America’s biggest “charity” is built on a lie

Fidelity Charitable took in $9 billion in tax-deductible contributions last year. It’s unlike any charity you know.

Marc Gunther
Dec 26, 2019 · 4 min read

As the season of giving comes to a close, we can be sure of this: The charity that will raise more money than any other in 2019 will be Fidelity Charitable, an enterprise that manages the charitable giving of more than 200,000 mostly well-to-do clients.

While legally classified as a 501(c)(3) nonprofit, Fidelity Charitable is a charity in name only. In fact, it functions as a middleman where donors can invest their money for as long as they like before giving it to what most of us would recognize as a real charity. Fidelity Charitable has grown like wild in recent years because clients can take a tax deduction immediately when they deposit money in Fidelity Charitable, even if they have no intention of giving the money away anytime soon.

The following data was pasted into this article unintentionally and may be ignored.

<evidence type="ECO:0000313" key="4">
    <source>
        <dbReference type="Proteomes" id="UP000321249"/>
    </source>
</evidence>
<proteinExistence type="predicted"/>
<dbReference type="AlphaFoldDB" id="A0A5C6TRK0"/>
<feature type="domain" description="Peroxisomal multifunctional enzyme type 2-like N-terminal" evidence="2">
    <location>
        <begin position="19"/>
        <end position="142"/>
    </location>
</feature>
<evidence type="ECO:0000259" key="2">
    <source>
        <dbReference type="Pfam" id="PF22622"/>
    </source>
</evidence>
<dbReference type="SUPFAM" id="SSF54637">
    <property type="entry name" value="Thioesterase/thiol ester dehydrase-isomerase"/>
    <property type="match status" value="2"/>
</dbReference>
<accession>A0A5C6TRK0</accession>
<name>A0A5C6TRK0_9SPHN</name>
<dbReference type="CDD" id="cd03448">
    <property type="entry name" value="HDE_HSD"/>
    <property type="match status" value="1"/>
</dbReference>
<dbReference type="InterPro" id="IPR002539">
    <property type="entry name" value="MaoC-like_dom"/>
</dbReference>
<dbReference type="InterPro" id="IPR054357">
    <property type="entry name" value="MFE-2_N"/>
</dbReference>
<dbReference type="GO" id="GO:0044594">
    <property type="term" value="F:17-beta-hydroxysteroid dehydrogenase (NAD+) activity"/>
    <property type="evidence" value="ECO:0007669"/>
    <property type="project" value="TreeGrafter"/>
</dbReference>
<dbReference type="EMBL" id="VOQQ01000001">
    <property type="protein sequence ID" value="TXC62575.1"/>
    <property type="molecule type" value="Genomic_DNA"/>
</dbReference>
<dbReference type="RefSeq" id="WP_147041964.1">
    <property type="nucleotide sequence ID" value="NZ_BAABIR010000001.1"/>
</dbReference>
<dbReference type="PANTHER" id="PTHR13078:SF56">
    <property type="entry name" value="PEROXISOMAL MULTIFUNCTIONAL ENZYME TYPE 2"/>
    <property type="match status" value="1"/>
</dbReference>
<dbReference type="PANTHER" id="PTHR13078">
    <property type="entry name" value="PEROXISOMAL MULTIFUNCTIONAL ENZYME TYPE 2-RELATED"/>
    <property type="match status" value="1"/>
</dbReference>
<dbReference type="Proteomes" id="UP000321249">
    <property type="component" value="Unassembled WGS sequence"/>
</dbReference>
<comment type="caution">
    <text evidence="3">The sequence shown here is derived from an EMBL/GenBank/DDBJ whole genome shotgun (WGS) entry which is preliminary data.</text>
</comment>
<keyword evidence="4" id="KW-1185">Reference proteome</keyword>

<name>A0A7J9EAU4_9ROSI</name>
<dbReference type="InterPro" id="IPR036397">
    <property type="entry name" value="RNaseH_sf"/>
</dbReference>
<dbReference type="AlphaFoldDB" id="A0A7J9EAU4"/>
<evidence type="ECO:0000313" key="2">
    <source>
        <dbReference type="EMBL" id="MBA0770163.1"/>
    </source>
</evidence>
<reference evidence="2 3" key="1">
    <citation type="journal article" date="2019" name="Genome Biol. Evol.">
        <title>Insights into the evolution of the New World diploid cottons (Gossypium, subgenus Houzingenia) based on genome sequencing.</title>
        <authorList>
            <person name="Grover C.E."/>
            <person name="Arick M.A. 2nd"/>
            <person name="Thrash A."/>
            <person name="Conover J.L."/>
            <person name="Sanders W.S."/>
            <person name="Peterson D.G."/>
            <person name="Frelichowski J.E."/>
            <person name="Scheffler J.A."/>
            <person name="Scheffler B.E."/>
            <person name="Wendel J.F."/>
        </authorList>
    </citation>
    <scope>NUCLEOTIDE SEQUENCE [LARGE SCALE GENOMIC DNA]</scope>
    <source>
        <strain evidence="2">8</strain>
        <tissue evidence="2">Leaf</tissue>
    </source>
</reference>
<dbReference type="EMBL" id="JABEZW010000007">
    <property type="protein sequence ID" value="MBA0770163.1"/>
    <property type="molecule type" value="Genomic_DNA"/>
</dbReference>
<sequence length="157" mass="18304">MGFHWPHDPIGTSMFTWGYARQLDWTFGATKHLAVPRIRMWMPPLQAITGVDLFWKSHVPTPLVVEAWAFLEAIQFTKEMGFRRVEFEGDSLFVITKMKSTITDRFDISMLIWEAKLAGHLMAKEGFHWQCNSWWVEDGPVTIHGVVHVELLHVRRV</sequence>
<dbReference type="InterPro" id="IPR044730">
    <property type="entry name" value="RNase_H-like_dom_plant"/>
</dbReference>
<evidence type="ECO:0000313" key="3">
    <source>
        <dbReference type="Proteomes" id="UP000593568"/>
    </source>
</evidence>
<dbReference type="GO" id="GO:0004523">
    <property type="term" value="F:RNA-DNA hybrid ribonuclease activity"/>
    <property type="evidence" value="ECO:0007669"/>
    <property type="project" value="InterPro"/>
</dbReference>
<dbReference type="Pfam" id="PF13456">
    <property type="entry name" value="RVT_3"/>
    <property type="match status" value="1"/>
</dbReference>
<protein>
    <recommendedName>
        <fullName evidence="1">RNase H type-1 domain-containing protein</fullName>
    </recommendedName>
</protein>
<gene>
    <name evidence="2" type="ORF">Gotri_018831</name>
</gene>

Last year (2018), Fidelity Charitable collected $9bn in deposits. That’s more than the combined haul of the five biggest actual charities — the United Way, the Mayo Clinic, the Salvation Army, Alsac/St. Jude’s Children Hospital and Harvard — on the list of America’s Favorite Charities compiled annually by The Chronicle of Philanthropy.

Formed in 1991, Fidelity Charitable was created by Fidelity Investments, one of the world’s largest financial services firms. Fidelity Charitable’s clients open what are euphemistically known as donor-advised funds (DAFs) that hold their money until they decide to make donations to what most people would recognize as bona fide charities — United Way, the Mayo Clinic, a local food bank or church. You can think of Fidelity Charitable as a rest stop on the way to the ultimate charitable destination. Other big financial firms that have formed nonprofits to hold donor-advised funds for their clients include Schwab, Vanguard and Goldman Sachs.

So where’s the lie? It’s the very concept of a donor-advised fund. In practice, donors don’t merely advise the funds. They exercise absolute control over them. This distinction is crucial.